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Agree with #4. This play seems to me to be more of an exercise in maintaining honesty and integrity in the face of adversity and coercion than about those two things on their own. To that extent, the cause of many characters' downfalls is due to one overpowering force--Claudius, who has neither of those positive traits.
Gertrude's relationship with Hamlet is strained for most of the play--because of her shift in allegiance to Claudius. It's this relationship which causes her to treat Hamlet so callously.
It's true that Rosencrantz and Guildenstern aren't too bright, but they only turn against their longtime friend when flattered by the King, and are loyal to Claudius once they commit to help him.
Laertes is generally a man of integrity, since Polonius sends Reynaldo to dig up dirt on his own son--and to make it up if he finds none. He's honest in his dealings with Ophelia, as well. It's only after his father dies that Laertes is willing to stoop to the devious in order to get revenge--and that's because of claudius.
Hamlet finds himself in a predicament not of his own making, at first; once he starts to maneuver and scheme and seek revenge, he becomes someone else. He is not a man of good character. Who created the predicament--Claudius, of course.
As others have mentioned, Ophelia and Horatio do not seem to be compromised in terms of integrity and honesty, though one of them dies for it. All those mentioned above made choices, to be sure; however, they were all placed in these extreme circumstances and influenced by the evil actions of one man. You guessed it--Claudius.
Hamlet tries to maintain his integrity, but he loses it. He is so torn between trying to honor his father's request to avenge his murder and his own reluctance to commit murder that he cracks. I agree that Horatio maintains his integrity and honesty and loyalty to Hamlet, but Horatio does not have the conflicts that Hamlet has nor the challenges. Fortinbras seems to do the right thing in the end by honoring Hamlet with a soldier's funeral. Laertes does the right thing in the end by asking Hamlet's forgiveness and by pointing out Claudius's treachery. Hamlet does the right thing in the end by forgiving Laertes and killing his mother's murderer. Gertrude even has some scrap of integrity in her death when she tries to warn Hamlet about the drink. So, no one is ideally honest and good; most are hopelessly flawed. Yet, we can see them rise above the corruption in their attempts to right wrong.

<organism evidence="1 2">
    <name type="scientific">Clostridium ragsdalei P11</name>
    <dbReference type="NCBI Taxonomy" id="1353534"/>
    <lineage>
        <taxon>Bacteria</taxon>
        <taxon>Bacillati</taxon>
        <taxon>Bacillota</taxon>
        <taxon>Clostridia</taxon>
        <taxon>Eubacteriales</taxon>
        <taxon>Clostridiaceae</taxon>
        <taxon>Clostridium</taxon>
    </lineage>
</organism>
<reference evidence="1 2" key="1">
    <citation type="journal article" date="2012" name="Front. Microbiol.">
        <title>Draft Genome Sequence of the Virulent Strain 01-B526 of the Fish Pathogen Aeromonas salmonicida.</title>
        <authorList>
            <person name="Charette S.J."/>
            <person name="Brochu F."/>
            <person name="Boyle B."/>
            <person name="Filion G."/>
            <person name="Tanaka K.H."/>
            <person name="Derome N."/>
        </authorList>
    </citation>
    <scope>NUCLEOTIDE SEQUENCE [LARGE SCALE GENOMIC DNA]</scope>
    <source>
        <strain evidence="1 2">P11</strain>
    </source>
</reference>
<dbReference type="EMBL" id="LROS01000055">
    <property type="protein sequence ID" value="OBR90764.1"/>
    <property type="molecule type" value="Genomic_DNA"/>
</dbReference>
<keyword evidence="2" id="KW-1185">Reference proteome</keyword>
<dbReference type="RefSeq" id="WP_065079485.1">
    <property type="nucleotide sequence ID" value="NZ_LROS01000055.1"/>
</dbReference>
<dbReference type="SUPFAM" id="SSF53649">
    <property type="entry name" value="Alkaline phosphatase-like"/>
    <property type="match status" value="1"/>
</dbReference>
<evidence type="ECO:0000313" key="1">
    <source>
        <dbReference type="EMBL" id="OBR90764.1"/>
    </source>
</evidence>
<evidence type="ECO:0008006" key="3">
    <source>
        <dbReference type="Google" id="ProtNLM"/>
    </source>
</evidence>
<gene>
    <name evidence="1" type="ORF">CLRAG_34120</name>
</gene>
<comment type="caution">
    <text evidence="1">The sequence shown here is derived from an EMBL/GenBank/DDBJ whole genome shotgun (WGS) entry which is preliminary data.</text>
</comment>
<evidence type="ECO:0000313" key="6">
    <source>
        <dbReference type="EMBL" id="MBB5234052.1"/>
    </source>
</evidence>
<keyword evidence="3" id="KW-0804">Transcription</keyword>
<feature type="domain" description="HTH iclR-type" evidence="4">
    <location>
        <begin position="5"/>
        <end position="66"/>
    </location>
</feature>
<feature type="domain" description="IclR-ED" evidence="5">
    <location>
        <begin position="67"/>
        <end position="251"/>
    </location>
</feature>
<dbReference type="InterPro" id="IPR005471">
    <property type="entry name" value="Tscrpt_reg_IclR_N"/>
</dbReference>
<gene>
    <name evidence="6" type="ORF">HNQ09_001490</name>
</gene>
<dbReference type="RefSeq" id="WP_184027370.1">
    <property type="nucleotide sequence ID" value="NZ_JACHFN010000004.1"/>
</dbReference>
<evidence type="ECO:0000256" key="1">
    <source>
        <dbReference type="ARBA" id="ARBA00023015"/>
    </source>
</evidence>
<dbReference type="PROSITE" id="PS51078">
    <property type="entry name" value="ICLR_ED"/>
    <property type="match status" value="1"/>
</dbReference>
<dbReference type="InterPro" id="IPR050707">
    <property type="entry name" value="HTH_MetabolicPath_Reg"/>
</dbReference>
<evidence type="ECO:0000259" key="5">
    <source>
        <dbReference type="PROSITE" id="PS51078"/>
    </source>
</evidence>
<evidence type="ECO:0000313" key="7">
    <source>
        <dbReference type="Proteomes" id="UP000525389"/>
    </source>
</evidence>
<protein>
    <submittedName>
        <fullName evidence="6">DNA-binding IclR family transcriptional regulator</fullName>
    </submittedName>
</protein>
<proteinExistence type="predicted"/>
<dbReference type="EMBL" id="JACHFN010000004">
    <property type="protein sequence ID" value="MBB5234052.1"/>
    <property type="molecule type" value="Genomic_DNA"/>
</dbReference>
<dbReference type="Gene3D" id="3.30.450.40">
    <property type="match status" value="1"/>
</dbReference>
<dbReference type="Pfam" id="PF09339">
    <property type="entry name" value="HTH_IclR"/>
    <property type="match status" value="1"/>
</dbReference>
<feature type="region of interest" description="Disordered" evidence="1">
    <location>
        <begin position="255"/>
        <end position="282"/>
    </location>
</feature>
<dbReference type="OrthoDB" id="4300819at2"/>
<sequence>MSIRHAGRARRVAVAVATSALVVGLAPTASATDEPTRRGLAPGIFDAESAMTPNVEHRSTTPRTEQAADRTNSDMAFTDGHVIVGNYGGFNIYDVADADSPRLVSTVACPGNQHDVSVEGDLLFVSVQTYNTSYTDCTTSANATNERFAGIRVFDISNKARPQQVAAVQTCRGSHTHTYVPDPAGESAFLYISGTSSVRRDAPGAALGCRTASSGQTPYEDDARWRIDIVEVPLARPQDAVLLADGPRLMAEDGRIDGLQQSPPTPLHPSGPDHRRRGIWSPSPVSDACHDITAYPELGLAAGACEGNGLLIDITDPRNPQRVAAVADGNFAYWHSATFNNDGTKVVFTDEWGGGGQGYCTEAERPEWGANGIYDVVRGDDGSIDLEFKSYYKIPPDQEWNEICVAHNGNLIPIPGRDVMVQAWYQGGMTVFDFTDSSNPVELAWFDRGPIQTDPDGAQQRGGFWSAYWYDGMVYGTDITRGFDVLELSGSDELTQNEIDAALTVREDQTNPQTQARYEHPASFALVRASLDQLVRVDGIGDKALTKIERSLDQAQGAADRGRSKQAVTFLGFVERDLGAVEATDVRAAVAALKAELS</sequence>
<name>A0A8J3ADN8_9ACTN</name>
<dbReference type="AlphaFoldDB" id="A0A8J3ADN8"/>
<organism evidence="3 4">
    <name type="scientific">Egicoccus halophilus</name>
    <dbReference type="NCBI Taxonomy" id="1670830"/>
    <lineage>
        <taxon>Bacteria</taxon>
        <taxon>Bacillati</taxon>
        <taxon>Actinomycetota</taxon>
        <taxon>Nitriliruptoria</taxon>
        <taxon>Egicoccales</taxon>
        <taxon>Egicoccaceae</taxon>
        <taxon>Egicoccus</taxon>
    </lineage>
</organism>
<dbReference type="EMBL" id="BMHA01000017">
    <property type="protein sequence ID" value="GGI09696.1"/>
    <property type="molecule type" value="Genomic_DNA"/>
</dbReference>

In concurrence that Horatio is the honest character in Shakespeare's Hamlet, he is probably the only honest one. For, the rest of the Danish court is corrupt: they are the "something's rotten in Denmark."
Horatio enjoys the trust of all who know him; it is Horatio that the guards entrust with asking Hamlet to witness the ghost; it is Horatio whom even Claudius trusts Horatio to restrain Hamlet; it is Horatio that Hamlet trusts his suspicions about Claudius.
I’m not sure that Shakespeare really had honesty and integrity in mind when he wrote Hamlet. If it comes down to that, however, Horatio could exemplify honesty and integrity as he did what Hamlet asked him to do without any duplicity on his part. Ophelia might be considered to have integrity because when Laertes and Polonius ordered her to break things off with Hamlet, she did. Renaissance women were expected to be chaste, silent, and obedient to the men of their family. Ophelia was.
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